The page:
Recently, a defense attorney in a case I’m working on attempted to inject elements of “The Arson Defense” into the lawsuit. Only problem is, we are not claiming fire damage. However, that got me thinking about the various defenses insurance companies typically use to avoid paying insurance claims. Today, I will discuss “The Arson Defense.”
In State Farm v. Vandiver, 970 S.W.2d 731, 736 (Tex.App.—Waco 1998, no writ), the Court succinctly laid out “The Arson Defense:”
A. THE ARSON DEFENSE . . . To establish the affirmative defense of arson, an insurer bears the burden of proving by a preponderance of the evidence that the insured set the fire or caused it to be set. The crime of arson, being in defiance of law, is ordinarily conceived in secrecy and executed in such a manner as to avoid detection and exposure; and proof of such an unlawful enterprise must, in the very nature of things, be made by circumstances which tends to cast light upon the incident is legitimate and proper. In order to establish the affirmative defense, the insurer must offer evidence: (1) the fire had an incendiary origin; (2) the insured had a motive to set the fire or cause it to be set; and (3) the insured had an opportunity to set the fire or other circumstances linking the insured to the fire.
Id. (internal citations omitted). In Vandiver, the policyholder brought suit against State Farm to recover for damages that resulted from the destruction of her home by a fire for which State Farm denied coverage. As one of their defenses, State Farm asserted “The Arson Defense,” claiming that the policyholder set the fire in order to recover the insurance money. In support of its argument, State Farm noted that the parties agreed that the fire had an incendiary origin, which met the first requirement of “The Arson Defense.”
Next, State Farm argued that the policyholder had a motive for setting the fire. State Farm submitted records showing that: (1) the policyholder was experiencing financial stress at the time of the fire; (2) the policyholder’s monthly expenses exceeded her income at the time of the fire; (3) the policyholder lived with a man who did not have steady employment and she assisted him in his child support obligations; and (4) the policyholder’s sister had accrued almost $5,000 in unauthorized charges on one of the policyholder’s credit cards. The Court concluded that “[t]he totality of the reasonable inferences arising from these circumstances constitutes some probative evidence that Vandiver had a motive to set her house on fire or cause it to be set on fire.” Id. at 737.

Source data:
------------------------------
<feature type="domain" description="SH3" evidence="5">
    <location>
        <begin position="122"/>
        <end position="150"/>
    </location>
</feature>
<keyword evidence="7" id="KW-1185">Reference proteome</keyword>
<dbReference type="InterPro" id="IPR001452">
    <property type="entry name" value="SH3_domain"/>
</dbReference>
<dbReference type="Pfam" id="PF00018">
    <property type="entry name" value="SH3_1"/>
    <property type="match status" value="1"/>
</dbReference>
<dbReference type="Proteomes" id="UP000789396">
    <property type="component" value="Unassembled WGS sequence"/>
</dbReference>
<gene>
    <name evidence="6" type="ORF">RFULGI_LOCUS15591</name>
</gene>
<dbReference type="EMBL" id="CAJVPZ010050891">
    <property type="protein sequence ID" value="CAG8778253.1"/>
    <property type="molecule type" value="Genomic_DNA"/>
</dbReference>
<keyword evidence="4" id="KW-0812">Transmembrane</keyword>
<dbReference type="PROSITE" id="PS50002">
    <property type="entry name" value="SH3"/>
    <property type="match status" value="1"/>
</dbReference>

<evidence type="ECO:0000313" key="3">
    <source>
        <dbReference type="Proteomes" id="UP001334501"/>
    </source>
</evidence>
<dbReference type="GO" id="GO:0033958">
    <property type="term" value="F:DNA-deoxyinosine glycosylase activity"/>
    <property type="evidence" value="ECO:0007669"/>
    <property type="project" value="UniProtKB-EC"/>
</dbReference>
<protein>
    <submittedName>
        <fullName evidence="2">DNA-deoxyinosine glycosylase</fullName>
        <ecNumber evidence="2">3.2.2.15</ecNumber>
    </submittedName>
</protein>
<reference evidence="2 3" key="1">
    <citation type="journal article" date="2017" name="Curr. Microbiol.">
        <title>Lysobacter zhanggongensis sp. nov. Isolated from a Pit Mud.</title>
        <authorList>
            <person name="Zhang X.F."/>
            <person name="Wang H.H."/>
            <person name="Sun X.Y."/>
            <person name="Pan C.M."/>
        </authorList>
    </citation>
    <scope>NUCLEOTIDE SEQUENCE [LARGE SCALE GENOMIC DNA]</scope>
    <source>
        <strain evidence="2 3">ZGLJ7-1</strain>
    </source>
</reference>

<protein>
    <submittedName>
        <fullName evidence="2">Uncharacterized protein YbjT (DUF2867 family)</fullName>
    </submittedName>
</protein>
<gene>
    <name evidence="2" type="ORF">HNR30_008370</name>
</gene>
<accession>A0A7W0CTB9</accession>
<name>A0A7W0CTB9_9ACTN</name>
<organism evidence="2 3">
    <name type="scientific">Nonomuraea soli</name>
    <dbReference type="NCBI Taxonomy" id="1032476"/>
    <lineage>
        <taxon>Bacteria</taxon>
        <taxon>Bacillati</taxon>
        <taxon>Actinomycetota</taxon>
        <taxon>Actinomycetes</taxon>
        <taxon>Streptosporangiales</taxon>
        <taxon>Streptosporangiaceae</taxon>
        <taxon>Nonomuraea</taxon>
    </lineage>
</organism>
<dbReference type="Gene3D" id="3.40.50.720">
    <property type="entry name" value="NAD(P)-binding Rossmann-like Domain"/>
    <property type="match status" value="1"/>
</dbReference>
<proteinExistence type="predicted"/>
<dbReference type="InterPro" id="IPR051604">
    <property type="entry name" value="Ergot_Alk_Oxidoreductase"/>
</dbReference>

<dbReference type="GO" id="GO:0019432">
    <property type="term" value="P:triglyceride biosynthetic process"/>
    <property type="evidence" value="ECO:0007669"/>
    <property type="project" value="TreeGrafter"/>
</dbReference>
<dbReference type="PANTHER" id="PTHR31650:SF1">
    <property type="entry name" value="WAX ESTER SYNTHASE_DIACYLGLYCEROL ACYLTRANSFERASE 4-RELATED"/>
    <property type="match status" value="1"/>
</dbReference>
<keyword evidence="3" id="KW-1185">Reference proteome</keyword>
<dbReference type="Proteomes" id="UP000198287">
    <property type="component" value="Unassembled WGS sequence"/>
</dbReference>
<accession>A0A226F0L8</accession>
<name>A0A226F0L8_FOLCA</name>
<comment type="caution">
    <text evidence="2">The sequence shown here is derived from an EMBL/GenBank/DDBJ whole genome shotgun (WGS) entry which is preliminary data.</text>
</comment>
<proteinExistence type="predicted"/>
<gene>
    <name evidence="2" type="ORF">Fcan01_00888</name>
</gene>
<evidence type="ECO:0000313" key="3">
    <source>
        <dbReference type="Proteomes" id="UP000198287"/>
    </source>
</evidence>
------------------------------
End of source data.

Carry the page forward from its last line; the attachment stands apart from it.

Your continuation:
Last, the Court turned its attention to whether the policyholder had an opportunity to set the fire or other circumstances linking the policyholder to the fire. In support of their allegations, State Farm noted among other things that: (1) there were several inconsistencies in witnesses’ testimony; (2) only the policyholder’s sister could testify to the policyholder’s whereabouts at the time of the fire; (3) the policyholder had seven dogs on her property and two neighbors testified that the dogs typically barked at strangers who came around but neither of them heard the dogs barking the night of the fire, although both were outside that evening; (4) one of the neighbors found the house to be secured when he came over to investigate the fire; and State Farm had previously paid a claim of loss for a barn on the policyholder’s property which had been consumed by a fire, the cause of which remained undetermined. The Court concluded that “[t]he other circumstances recited all combine with these factors to justify a conclusion that Vandiver was the person who set the house on fire.”
In Vandiver, the evidence was sufficient to support “The Arson Defense.” However, in my experience, insurers assert “The Arson Defense,” regardless of whether there is sufficient evidence, to delay valid claims. In the end, my only real advice to any of you reading this post is the following: Don’t be shady. Seriously. There’s nothing I detest more than people who bring fraudulent insurance claims to try and make a dishonest buck. In the end, those fraudsters are hurting insurance companies and policyholders who have valid claims. Oh, and they risk going to jail, too. It’s just not worth it.